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From |
Kenneth A Knapp <kenneth.knapp@shu.edu> |

To |
"statalist@hsphsun2.harvard.edu" <statalist@hsphsun2.harvard.edu> |

Subject |
RE: st: prtest confidence interval |

Date |
Sun, 11 Nov 2012 11:21:51 -0500 |

Steve, thanks so much for your help. Ken K Seton Hall ________________________________________ From: owner-statalist@hsphsun2.harvard.edu [owner-statalist@hsphsun2.harvard.edu] On Behalf Of Steve Samuels [sjsamuels@gmail.com] Sent: Saturday, November 10, 2012 11:08 PM To: statalist@hsphsun2.harvard.edu Subject: Re: st: prtest confidence interval The Manual entry for -prtest- shows the formula that it uses the normal approximation. This approximation doesn't "know" that the binomial CIs should be in [0,1]. Also the confidence intervals based on the approximation are bad unless "n" is large, especially for high and low values of the unknown probability (Brown et al., 2001). So the answer to your first question is "No" and the answer to your second is "Yes". For CIs, the "exact" confidence intevals (Clopper-Pearson) are very conservative. (Agresti & Coul, 1998). I recommend -ci- with the -binomial- and -agresti- option. Also, if you are interested in a test p-value, run -bitest- with the -detail- option and construct your own mid-p-value (Agresti, 2002, p. 20) using the returned results Steve Agresti, A., and B.A. Coull. 1998. Approximate is better than “exact” for interval estimation of binomial proportions. The American Statistician 52, no. 2: 119-126. Agresti, A. 2002. Categorical data analysis. Hoboken, NJ: Wiley-interscience. Brown, L.D., T.T. Cai, and A. DasGupta. 2001. Interval estimation for a binomial proportion. Statistical Science 101-117. available at: http://www.ic.unicamp.br/~wainer/cursos/2s2009/1009213286.pdf Steve On Nov 10, 2012, at 4:17 PM, Kenneth A Knapp wrote: For a binary variable, to get a confidence interval I include the "binomial" option: ci variable, binomial (variable is the name of a binary variable) Trouble is, when I exectute: prtest variable==X (X is a number between 0 and 1) the reported confidence interval doesn't match the interval obtained from "ci variable, binomial" Rather, the reported confidence interval is the same as I get when I execute "ci viariable" -- that is, the ci command without the "binomial" option. A particular binary variable I am working with has an upper bound confidence interval > 1 when I execute "ci" without the binomial option. Any way to correct prtest so that the confidence intervals reported match those you get when you execute ci with the binomial option? Is such a correction even needed? Any help would be very much appreciated. Ken K Seton Hall * * For searches and help try: * http://www.stata.com/help.cgi?search * http://www.stata.com/support/faqs/resources/statalist-faq/ * http://www.ats.ucla.edu/stat/stata/ * * For searches and help try: * http://www.stata.com/help.cgi?search * http://www.stata.com/support/faqs/resources/statalist-faq/ * http://www.ats.ucla.edu/stat/stata/ * * For searches and help try: * http://www.stata.com/help.cgi?search * http://www.stata.com/support/faqs/resources/statalist-faq/ * http://www.ats.ucla.edu/stat/stata/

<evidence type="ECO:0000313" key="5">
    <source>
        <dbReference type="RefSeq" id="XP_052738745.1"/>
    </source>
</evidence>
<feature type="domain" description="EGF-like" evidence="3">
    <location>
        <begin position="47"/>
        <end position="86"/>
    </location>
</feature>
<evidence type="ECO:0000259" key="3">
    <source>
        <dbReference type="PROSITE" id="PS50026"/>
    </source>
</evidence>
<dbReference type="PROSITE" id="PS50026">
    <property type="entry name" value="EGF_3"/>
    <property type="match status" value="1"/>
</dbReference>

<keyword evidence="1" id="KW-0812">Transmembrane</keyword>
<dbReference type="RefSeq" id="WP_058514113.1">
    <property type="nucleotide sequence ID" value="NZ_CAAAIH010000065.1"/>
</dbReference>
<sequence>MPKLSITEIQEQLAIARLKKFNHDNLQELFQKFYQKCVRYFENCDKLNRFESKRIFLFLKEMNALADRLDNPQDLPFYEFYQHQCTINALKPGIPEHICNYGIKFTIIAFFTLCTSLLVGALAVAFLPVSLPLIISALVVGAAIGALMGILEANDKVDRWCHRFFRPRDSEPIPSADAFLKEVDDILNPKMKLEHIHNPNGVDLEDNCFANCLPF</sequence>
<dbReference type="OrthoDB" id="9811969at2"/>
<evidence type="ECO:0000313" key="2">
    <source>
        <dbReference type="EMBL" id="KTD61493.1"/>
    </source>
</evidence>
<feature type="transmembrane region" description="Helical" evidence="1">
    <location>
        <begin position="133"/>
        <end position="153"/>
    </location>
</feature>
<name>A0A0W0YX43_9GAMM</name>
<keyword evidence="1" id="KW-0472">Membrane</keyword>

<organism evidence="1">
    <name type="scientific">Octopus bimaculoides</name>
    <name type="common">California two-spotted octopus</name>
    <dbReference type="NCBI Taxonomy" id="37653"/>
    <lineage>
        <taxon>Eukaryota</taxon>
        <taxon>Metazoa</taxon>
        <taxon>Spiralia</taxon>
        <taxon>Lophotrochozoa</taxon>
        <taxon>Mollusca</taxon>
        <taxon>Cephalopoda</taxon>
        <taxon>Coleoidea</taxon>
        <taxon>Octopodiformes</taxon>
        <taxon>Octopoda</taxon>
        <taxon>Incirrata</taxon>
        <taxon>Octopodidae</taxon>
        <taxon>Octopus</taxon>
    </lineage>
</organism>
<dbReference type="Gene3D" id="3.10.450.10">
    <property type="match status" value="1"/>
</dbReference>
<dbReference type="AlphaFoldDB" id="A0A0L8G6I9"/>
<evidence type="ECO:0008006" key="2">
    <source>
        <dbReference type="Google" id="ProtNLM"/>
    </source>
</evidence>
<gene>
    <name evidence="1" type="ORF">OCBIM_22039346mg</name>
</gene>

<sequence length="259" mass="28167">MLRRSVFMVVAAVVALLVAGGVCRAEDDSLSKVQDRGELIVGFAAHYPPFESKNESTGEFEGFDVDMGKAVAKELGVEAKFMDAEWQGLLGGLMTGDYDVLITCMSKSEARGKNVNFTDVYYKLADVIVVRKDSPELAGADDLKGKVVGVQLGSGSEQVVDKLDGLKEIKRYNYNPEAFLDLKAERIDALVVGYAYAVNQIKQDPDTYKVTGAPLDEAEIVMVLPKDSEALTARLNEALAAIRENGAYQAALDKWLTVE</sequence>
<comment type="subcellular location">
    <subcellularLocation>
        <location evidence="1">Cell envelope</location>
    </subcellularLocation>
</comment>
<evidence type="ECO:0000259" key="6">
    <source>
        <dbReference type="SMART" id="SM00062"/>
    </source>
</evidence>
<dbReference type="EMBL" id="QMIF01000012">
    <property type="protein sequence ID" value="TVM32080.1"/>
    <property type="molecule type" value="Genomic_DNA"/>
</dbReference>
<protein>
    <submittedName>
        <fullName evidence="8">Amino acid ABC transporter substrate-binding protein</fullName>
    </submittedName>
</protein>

**References**:**st: prtest confidence interval***From:*Kenneth A Knapp <kenneth.knapp@shu.edu>

**Re: st: prtest confidence interval***From:*Steve Samuels <sjsamuels@gmail.com>

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